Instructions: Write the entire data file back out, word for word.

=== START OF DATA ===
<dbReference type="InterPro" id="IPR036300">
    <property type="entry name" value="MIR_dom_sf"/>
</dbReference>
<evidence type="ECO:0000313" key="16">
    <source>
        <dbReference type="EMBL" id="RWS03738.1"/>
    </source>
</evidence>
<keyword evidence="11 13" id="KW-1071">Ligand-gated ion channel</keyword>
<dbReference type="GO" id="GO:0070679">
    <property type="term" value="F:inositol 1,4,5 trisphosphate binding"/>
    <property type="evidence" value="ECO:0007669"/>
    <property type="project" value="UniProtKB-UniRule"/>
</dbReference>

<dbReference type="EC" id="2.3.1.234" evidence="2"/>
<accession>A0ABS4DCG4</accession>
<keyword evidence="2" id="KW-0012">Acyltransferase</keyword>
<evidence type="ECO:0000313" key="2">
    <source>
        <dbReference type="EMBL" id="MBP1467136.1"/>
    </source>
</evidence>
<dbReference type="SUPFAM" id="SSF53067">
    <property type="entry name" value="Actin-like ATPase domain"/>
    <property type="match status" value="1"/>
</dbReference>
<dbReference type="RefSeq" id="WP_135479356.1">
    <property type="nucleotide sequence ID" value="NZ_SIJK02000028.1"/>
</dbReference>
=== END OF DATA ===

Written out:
<dbReference type="InterPro" id="IPR036300">
    <property type="entry name" value="MIR_dom_sf"/>
</dbReference>
<evidence type="ECO:0000313" key="16">
    <source>
        <dbReference type="EMBL" id="RWS03738.1"/>
    </source>
</evidence>
<keyword evidence="11 13" id="KW-1071">Ligand-gated ion channel</keyword>
<dbReference type="GO" id="GO:0070679">
    <property type="term" value="F:inositol 1,4,5 trisphosphate binding"/>
    <property type="evidence" value="ECO:0007669"/>
    <property type="project" value="UniProtKB-UniRule"/>
</dbReference>

<dbReference type="EC" id="2.3.1.234" evidence="2"/>
<accession>A0ABS4DCG4</accession>
<keyword evidence="2" id="KW-0012">Acyltransferase</keyword>
<evidence type="ECO:0000313" key="2">
    <source>
        <dbReference type="EMBL" id="MBP1467136.1"/>
    </source>
</evidence>
<dbReference type="SUPFAM" id="SSF53067">
    <property type="entry name" value="Actin-like ATPase domain"/>
    <property type="match status" value="1"/>
</dbReference>
<dbReference type="RefSeq" id="WP_135479356.1">
    <property type="nucleotide sequence ID" value="NZ_SIJK02000028.1"/>
</dbReference>